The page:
New here? Read up on our past Crypto issues to get the most from this weekly post.
May 5th, 2022 | ± 5 minutes
- What is a DAO & How does it work?
- Why do we need them & some examples?
- How to get started & create your own DAO
What is A DAO?
Even if you’re a relatively new cryptocurrency world dweller, you’ve probably heard a thing or two about “DAO”s (pronounced dow) already.
While it might not have the same popularity as NFTs, “DAO” has become a big buzzword and has certainly garnered a lot of attention. And it’s not hard to see why.
A DAO, or a decentralized autonomous organization, is an entity whose members and community make major decisions through voting. This means there is no central authority figure that makes the decisions. Instead, all key decisions are made by the DAO, including (but not limited to) how funds are allocated.
There can be votes to remove or add people to the team, so those working for the DAO will need to make sure they deliver what they promised. This is one of the main benefits of this structure – it ensures that everyone working for the DAO is performing well.
How Does it Work?
Step One: The Ground Rules
When a DAO begins, the rules are established by its founding members. They’re written on the blockchain through smart contracts.
Like with anything web3, smart contracts are vital to DAOs, which layout the framework for how a DAO is run. The smart contracts are public – anybody can take a look them up and understand how they allow the protocol to function.
Step Two: The Community
From there, a DAO needs to raise funds and get its community. Traditionally, most DAOs would create a token or NFTs and sell them to their soon-to-be DAO members.
For instance, if a DAO called Example has a token called $EX, it might allow anyone holding 1000 $EX or more to become an Example DAO member and to vote on important decisions. So anyone who wants to be a part of the DAO will need to buy 1000 $EX or more, which, in turn, helps the DAO raise funds.
Similarly, if DAO Example has 10,000 NFTs, it might decide to allow anyone who holds at least one of its NFTs to vote. Example DAO might set a mint price of .1 $ETH, and if it the NFTs mint out, then Example would have 10,000 * .1 $ETH, or 1,000 $ETH in the treasury. Boom.
Because DAO members are bought into the project, they are incentivized to make good voting decisions to increase the value of the DAO, and thought that – the value of their own assets, regardless of their form (tokens or NFTs). It’s simply genius.
Do we Really Need DAOs?
Yes, DAOs are certainly a different way to start an organization compared to the traditional types of companies that dominate our world.
What makes DAOs so popular now are clear benefits of having the community make key decisions for the organization:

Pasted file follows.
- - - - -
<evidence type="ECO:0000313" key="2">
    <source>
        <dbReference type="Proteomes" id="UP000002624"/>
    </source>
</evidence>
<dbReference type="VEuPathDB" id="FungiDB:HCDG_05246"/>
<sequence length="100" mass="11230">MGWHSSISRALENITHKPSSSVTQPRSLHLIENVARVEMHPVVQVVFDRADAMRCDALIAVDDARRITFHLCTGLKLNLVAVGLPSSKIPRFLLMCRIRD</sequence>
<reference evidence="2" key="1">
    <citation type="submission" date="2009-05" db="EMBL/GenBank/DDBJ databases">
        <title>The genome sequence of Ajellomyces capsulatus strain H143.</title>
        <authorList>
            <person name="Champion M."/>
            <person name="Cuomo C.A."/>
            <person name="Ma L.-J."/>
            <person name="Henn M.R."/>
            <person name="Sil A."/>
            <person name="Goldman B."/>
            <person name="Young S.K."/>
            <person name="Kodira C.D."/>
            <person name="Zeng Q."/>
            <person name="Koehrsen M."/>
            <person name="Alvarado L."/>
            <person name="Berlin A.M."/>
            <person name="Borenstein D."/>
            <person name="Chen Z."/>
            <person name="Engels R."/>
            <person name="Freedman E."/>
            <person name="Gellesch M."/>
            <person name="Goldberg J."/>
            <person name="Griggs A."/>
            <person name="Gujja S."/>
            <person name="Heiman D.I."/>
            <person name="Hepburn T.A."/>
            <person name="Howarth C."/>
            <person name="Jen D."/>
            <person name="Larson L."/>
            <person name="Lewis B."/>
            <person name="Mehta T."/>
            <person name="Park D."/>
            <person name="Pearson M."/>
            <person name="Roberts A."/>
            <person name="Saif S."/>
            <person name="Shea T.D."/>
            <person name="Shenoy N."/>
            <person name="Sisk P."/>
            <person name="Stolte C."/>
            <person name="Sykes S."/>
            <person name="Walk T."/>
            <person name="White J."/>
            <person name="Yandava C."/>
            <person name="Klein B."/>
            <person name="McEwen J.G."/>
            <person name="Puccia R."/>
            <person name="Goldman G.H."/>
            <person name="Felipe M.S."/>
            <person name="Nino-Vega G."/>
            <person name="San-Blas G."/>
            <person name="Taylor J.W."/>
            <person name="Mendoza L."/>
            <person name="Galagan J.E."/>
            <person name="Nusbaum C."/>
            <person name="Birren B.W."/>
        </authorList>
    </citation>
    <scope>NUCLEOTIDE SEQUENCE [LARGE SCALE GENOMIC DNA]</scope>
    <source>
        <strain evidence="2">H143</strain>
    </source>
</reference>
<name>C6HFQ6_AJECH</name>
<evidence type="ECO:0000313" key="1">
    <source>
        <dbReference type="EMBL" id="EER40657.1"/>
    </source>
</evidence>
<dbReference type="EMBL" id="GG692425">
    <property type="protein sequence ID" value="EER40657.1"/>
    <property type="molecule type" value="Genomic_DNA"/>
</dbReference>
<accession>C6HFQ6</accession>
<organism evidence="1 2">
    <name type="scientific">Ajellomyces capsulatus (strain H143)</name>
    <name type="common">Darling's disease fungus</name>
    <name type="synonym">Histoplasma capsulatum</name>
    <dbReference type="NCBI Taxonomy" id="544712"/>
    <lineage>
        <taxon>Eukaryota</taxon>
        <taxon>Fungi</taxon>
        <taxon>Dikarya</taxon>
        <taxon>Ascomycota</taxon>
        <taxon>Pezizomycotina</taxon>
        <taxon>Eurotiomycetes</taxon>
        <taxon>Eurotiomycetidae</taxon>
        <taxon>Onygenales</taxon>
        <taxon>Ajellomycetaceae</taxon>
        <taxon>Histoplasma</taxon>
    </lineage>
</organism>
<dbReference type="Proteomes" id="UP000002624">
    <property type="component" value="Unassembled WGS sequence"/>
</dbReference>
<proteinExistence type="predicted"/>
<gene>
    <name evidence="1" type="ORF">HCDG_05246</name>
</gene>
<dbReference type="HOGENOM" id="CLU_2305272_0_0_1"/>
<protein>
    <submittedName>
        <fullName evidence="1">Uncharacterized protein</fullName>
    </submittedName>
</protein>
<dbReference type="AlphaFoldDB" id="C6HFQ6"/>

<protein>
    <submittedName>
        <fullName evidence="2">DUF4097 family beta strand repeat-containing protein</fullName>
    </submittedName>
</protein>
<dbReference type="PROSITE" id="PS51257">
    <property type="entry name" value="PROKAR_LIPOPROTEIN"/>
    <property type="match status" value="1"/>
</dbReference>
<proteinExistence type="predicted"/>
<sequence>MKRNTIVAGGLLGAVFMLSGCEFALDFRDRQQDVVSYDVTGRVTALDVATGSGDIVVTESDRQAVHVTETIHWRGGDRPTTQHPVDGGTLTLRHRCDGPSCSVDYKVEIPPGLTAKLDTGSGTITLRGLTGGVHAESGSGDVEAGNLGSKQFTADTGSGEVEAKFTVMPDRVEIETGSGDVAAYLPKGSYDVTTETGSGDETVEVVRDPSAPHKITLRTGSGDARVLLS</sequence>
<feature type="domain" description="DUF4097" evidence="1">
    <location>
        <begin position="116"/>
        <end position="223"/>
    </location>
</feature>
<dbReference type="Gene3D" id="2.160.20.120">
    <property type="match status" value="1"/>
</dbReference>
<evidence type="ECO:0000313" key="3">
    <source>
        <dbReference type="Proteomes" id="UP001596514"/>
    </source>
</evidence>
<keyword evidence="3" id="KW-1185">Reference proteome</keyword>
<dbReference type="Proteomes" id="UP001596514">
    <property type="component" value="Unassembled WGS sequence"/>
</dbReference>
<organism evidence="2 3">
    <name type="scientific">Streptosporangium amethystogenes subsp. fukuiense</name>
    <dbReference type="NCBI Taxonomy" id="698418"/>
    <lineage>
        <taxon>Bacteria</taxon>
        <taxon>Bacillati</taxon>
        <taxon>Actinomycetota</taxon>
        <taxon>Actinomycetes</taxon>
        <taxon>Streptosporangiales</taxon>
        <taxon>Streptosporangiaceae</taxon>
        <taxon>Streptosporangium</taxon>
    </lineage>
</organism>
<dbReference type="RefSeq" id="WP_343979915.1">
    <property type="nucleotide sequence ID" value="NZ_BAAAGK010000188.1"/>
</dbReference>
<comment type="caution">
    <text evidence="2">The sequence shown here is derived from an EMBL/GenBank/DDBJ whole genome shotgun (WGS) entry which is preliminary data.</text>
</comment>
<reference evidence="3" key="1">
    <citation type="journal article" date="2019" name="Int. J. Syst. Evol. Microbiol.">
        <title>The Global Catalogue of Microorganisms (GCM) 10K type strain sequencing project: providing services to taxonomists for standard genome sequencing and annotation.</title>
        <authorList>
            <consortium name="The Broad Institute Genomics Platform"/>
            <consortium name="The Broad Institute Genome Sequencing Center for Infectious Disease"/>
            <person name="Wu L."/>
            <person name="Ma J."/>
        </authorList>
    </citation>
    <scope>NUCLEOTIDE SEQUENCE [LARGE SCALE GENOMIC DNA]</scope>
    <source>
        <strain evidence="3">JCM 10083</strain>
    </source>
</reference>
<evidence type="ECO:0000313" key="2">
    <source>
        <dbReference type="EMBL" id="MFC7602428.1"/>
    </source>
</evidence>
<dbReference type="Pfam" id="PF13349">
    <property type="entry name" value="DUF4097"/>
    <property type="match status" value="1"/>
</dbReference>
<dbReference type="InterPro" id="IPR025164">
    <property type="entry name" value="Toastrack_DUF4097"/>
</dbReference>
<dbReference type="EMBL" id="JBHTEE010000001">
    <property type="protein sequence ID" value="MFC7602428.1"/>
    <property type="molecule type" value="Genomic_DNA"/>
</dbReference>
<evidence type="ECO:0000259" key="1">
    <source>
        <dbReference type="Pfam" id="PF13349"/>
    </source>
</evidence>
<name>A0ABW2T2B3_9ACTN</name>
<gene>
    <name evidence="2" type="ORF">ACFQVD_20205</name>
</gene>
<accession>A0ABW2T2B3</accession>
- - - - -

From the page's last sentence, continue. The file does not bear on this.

- Rather than relying on the decisions of the executives, shareholders are involved in the decision-making process;
- Votes are tallied without an intermediate party needing to count them;
- Decentralization makes it more accessible and open to participants;
- Actions and decisions are 100% public because they are recorded on the blockchain.
While there are many different types of DAOs, one of the easiest categories of DAO to understand is a charity DAO. A charity DAO might decide to accept users as DAO members if they have donated $500, for example, and those DAO members can then decide how they allocate the donations.
But there are many other DAO types out there…
Here are some examples:
- $UNI – $6.83
- The Uniswap protocol is one of the largest decentralized crypto trading protocols on the Ethereum network.
- $WMEMO – $30,322.65
- A famed project that had many Ponzi Scheme-like qualities. It seems to have reversed its reputation, and its token price has stabilized. With its funds, it appears to be executing on its promises now, but many people certainly lost a lot of money in late 2021 and 2022. Many people bought into the project because of its charismatic leader, Daniele Sesta, and his “Frog Nation.”
- $MKR – $1396.29
- Creator of $DAI stablecoin, one of the most popular defi applications that allow decentralized lending.
If DAOs sound interesting to you and you want to get involved, you’ll either join an existing DAO or start your own. There are a countless DAOs you can join, but here are a few lists you can use to search for the ones you might be interested in joining:
Creating your own DAO
We went over some basic steps of starting a DAO but the full process is a little more complicated than that.
The details are important but they are beyond the scope of this article, which is why we’ve prepared two great resources you can check out if you’re interested: